1542: Martin Luther tried to convert Jews to Christ. Failing in his effort, he turned against them and wrote pamphlet entitled Against the Jews and Their Lies, 200 pages of anti-Semitic rhetoric calling Jews children of the Devil and condemning them to flames of hell.

1593: Pope Clement VIII banished Jews from Vatican State.

1624: Ghettos established in Italy.

1648–1649: Polish Cossacks massacred 100,000 Jews and destroyed 700 Jewish communities in Ukraine.

1654: Peter Stuyvesant, Dutch governor of New Amsterdam, threatened Jewish sellers with expulsion.

1655–1656: Jews massacred during Poland’s wars against Sweden and Russia.

1670: Blood libel charges caused Jews to be expelled from France.

1719: Rhode Island law excluded Jews from voting and holding office.

Enlightenment Period

1768–1788: Haidamack massacred Jews of Poland.

1791: Russia established “Pale of Settlements,” limiting places where Jews could reside in 25 provinces of Czarist Russia. In 1794 Jews had to pay double the taxes imposed on Christian merchants.

1827: Compulsory military service imposed on Jewish minors under 18 years of age in Russia. Men made to serve 25 years in the military; many abused.

1835: Nicholas I (1825–1855), known as the “Iron Czar” and “Russian Haman,” considered Jews to be parasites on society and sought to destroy them because they were unassimilable.

1861–1865: Jews in both South and North of the U.S. accused by newspapers and political leaders of aiding enemy, smuggling, profiteering, and draft dodging during the American Civil War.

1877: Jews refused accommodations at Grand Union Hotel in Saratoga Springs, NY, during summer season.

Modern Period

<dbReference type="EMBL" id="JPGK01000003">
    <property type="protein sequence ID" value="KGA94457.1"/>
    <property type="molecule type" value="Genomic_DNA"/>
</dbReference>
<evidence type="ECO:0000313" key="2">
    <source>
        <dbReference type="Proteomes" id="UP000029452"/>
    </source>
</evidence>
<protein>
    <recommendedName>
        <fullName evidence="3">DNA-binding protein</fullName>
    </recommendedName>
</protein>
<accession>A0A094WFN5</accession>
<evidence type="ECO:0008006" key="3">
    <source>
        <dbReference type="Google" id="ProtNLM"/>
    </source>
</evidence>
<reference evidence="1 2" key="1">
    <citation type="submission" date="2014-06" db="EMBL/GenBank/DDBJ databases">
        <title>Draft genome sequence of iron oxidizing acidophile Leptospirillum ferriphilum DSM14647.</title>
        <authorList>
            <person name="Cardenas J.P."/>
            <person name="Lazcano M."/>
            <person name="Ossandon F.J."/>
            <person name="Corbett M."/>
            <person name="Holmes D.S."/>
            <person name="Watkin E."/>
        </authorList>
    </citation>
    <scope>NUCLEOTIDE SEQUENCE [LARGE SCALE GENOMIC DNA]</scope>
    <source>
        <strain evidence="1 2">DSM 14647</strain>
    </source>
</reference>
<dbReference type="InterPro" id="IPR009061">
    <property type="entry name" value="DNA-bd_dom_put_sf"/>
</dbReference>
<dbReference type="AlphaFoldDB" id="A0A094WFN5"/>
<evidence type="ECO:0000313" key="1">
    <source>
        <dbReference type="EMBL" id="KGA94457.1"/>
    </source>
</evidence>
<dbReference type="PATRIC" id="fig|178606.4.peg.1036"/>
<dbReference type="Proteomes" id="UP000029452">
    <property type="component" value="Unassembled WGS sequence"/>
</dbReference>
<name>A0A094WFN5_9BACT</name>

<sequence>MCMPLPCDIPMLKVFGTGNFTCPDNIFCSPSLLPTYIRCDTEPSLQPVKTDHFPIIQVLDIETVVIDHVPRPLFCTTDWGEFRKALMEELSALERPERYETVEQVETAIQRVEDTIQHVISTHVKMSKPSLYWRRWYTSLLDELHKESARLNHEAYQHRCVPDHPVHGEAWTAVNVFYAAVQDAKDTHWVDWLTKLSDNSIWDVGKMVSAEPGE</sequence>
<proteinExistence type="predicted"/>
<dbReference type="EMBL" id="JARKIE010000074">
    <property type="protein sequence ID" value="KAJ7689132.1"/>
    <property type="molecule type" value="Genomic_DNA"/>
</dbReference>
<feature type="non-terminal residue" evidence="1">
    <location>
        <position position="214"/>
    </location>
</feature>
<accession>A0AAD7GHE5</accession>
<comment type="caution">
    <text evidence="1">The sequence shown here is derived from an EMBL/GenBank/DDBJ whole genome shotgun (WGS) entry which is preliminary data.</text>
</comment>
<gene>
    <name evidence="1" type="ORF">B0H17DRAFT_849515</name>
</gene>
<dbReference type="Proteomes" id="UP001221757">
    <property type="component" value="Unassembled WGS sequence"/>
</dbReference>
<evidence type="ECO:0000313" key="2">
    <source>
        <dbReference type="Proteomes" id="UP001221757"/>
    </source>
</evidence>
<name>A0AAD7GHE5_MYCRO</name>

1878–1879: In Germany, Adolf Stecher preached anti-Semitism; Heinrich von Trirtschke brought anti-Semitism into learning circles; and Wilhelm Marr coined the word anti-Semitism (1879).

1880: In America, signs appeared saying, “We prefer not to entertain Hebrews.” Jews denied entrance into clubs, private schools, institutions, and associations.

1881–1884: Pogroms (destruction) swept over southern Russia against Jews living in the Pale, causing emigration of Russian Jews to West.

1893: Karl Lueger, Mayor of Vienna (1897), introduced anti-Semitic Christian Social Party. Adolf Hitler influenced toward anti-Semitism by Lueger.

1895: In France, Captain Alfred Dreyfus falsely accused of treason (selling military secrets) and sentenced to life imprisonment on January 5.

1899: Houston Stewart Chamberlain (racist and anti-Semitic author) published Foundations of the 19th Century, which became a basis of National Socialist ideology. It postulated pseudoracist theories of a superior Aryan race, which permeated and poisoned German minds and were embodied in the philosophy of Nazism.

1904: Protocols of the Elders of Zion produced by secret police at the instruction of Russia’s Nicholas II. Book tried to make Jews scapegoats for Russia’s problems and implied they had a conspiracy to conquer and rule the world. Henry Ford published the work in America under the title The International Jew.

1906–1913: Pogroms and boycotts conducted against Jews in Russia and Poland.

1915: Ku Klux Klan, a white supremacy organization, was reorganized and espoused anti-Semitism.

1916: Madison Grant, an American writer, condemned the Jews in his book entitled The Passing of the Great Race.

1917–1921: Pogroms in the Ukraine, Poland, Siberia, Mongolia, and Hungary resulted in death of thousands of Jews.

1922: Colleges and medical schools in America limited number of Jews admitted.